The more tabbed pages you open in your browser, the more difficult it becomes to navigate them all. Apple has one remedy in mind, as shown in a newly published patent filing.
Published Thursday by the U.S. Patent and Trademark Office, a patent application called "Gesture-based navigation among content items" envisions a way to scroll through your tabbed pages in an array mode to find a specific one.
Desktop browsers typically display your tabs side by side. That's fine until you open so many tabbed pages that you can't keep track of them or even see their full names. Instead, Apple's approach would let you view your tabbed pages in a scrollable grid, allowing you to see them one at a time. When you find the page you wish to open, simply click on it to launch it full-screen.
As the patent describes it:
In response to user input the display can be switched to an array mode, in which all of the content items are visible in a scrollable array. Selecting a content item in array mode can result in the display returning to the full-frame mode, with the selected content item becoming visible and active. Smoothly animated transitions between the full-frame and array modes and a gesture-based interface for controlling the transitions can also be provided.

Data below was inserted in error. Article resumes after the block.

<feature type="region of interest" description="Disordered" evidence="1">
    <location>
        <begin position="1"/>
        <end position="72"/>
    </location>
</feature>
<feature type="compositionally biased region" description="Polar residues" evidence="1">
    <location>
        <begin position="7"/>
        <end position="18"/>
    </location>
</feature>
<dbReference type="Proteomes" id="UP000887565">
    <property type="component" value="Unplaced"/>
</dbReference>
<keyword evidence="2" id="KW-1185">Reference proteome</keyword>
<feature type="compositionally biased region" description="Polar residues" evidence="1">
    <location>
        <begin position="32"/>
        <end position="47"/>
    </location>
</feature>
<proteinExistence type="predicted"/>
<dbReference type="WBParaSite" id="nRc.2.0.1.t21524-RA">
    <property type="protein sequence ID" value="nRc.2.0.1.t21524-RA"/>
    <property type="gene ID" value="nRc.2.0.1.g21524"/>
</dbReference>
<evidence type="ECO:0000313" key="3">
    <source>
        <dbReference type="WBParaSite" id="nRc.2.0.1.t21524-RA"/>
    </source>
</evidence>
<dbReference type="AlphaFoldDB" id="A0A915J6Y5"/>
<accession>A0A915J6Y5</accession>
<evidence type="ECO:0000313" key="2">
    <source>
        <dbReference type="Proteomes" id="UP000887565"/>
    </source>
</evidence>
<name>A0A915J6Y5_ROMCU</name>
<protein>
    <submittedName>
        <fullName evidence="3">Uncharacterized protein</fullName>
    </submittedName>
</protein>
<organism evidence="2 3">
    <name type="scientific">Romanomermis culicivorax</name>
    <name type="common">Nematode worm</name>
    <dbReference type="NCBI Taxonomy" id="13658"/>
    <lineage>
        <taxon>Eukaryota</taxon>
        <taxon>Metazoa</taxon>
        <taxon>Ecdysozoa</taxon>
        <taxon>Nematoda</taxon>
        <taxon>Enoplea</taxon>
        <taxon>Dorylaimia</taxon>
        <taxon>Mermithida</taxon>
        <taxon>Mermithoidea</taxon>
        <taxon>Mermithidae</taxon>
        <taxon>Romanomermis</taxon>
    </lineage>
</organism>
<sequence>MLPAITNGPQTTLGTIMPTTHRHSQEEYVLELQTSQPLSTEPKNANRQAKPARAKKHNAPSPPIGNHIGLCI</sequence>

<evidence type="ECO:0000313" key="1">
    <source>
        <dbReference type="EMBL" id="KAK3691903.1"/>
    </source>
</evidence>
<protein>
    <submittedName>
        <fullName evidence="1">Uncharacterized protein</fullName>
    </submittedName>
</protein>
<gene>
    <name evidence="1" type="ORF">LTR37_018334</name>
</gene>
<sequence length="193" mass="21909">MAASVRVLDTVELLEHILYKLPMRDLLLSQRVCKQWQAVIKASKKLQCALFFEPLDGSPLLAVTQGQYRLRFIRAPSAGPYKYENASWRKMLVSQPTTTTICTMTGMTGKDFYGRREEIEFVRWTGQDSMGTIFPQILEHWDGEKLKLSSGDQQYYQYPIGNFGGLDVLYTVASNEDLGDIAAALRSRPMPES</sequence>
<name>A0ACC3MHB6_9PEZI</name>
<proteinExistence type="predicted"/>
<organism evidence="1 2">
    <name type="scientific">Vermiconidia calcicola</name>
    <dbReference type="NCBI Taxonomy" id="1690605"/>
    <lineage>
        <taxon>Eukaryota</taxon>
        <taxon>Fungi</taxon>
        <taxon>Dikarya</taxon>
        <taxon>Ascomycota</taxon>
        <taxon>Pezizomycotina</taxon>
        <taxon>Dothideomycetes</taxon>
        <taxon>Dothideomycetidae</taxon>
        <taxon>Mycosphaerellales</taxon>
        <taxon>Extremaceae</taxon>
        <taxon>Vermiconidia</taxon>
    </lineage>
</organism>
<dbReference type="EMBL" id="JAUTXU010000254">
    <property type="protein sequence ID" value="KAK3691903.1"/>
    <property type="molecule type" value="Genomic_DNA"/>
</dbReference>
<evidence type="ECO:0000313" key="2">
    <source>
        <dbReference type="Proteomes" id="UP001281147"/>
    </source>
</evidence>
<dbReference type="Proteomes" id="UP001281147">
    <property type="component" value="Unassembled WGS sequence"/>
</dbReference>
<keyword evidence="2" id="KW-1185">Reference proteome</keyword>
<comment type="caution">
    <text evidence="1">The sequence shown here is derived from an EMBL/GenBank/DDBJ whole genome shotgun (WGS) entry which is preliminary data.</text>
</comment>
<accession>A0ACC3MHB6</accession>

The concept sounds good, though it's hardly new.
The mobile version of Safari for iOS lets you swipe across your array of tabs. And in last year's release of Mountain Lion, Apple added a tabbed scrolling feature to Safari. Selecting a "Show All Tab" view in Safari lets you scroll through each open window and select the one you wish to launch.
But the patent application, which was filed on January 25, 2013, envisions the feature extending beyond just Web browsers.
"In any context where a user can view multiple different content items, such as a Web browser or word processing program or the like, switching among open (or currently loaded) content items is provided using an array mode," Apple said in its application.
(Via Patently Apple)